Nervous consumers in no mood to splash cash
Published 08/09/2010 | 05:00
CONSUMERS are becoming more nervous about spending money as back-to-school bills and the growing cost of bailing out the banks contributed to a gloomier economic mood.
A new poll showed consumer sentiment weakened again during August and is at its lowest level in six months, with nearly half of those surveyed expecting no pick-up in the economy next year.
This led to a sharp deterioration in consumer mood as they reined in their spending -- in contrast with other countries where people were more confident about the future, the KBC Bank/ESRI Consumer Sentiment Index found.
"It is clear that confidence remains very fragile and increased uncertainty is likely to make Irish consumers more cautious," said KBC Ireland economist Austin Hughes.
Consumers may have retreated from major purchases as summer sales ended and back-to-school bills loomed large, while holiday bills may have made a big dent in already stretched household budgets, he said.
However, another factor may have been the mounting concerns about the Government's budgetary strategy and bank bailouts which attracted a lot of negative attention.
"Such concerns would have called into question the wisdom of committing to major purchases," said Mr Hughes.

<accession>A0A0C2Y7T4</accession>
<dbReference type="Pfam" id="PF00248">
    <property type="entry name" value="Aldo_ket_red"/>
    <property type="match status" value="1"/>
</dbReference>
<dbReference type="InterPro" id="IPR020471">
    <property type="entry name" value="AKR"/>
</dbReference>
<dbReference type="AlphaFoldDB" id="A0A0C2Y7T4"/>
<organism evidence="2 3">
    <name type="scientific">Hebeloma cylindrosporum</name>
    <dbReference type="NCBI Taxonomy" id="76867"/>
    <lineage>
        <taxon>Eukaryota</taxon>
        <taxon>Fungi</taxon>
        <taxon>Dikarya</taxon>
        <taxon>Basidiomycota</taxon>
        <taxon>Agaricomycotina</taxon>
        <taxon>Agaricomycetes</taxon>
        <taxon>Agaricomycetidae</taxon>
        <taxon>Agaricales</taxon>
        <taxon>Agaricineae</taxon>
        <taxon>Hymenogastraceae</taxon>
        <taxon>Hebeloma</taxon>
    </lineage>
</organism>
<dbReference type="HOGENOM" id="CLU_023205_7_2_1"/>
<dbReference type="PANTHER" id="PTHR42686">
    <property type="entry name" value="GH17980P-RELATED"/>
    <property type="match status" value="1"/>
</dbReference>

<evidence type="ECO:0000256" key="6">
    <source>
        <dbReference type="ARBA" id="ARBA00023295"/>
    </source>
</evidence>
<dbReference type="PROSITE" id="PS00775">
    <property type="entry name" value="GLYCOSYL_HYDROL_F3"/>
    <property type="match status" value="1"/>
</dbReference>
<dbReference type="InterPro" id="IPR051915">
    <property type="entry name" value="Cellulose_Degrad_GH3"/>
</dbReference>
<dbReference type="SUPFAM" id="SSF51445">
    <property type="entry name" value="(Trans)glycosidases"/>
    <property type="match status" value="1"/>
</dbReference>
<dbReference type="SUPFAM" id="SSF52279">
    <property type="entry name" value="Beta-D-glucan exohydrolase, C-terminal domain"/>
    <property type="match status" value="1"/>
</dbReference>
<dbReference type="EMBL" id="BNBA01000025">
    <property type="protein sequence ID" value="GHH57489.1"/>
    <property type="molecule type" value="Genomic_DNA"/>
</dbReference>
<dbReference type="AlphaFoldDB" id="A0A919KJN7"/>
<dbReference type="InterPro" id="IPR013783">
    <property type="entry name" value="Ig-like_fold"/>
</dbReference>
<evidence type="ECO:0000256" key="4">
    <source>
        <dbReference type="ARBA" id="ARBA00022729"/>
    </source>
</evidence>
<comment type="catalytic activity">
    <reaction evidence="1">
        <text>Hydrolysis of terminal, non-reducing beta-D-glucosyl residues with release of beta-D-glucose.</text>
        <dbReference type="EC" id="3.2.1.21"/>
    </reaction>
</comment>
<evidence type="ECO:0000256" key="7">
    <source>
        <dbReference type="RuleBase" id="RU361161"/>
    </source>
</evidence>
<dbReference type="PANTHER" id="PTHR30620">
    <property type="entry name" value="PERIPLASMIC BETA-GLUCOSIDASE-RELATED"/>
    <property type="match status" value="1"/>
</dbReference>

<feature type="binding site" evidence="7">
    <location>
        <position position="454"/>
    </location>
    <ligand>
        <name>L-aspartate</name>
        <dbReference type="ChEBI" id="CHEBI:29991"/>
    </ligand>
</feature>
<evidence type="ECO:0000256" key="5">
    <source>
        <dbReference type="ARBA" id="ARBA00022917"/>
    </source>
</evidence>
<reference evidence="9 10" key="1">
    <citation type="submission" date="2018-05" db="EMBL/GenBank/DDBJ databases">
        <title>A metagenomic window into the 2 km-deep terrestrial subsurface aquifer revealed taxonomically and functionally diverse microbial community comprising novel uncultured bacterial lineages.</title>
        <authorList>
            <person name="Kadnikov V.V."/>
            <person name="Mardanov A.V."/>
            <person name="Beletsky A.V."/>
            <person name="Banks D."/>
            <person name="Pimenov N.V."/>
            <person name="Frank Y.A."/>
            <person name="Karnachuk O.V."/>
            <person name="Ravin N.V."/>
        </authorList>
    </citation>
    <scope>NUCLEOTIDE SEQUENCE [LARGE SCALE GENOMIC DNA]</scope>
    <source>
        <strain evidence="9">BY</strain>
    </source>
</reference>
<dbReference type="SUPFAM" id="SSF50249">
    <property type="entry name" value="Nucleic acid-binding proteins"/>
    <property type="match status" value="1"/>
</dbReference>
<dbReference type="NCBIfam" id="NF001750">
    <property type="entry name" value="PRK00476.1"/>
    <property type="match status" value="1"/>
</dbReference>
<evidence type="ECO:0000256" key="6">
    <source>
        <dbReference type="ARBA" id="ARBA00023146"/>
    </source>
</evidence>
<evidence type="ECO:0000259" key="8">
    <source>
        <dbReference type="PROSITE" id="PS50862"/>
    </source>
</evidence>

Surprisingly, the sentiment towards jobs improved marginally compared to July, probably helped by a number of new job announcements, even though most people still expect unemployment to rise further in the next 12 months.
Overall, consumer sentiment dipped to 61.4, down from 66.2 in July, but up from 48.7 a year ago and well above the all-time low of 39.6 in July 2008.
The return of the fear factor across the economy may be linked to nervousness about banking and budget cuts rather than poorer job or income prospects, Mr Hughes said. It also suggested many households were finding it difficult to make ends meet and might not be prepared for any significant increase in taxation or cuts to benefits in the Budget.
The survey is based on telephone interviews with around 800 people.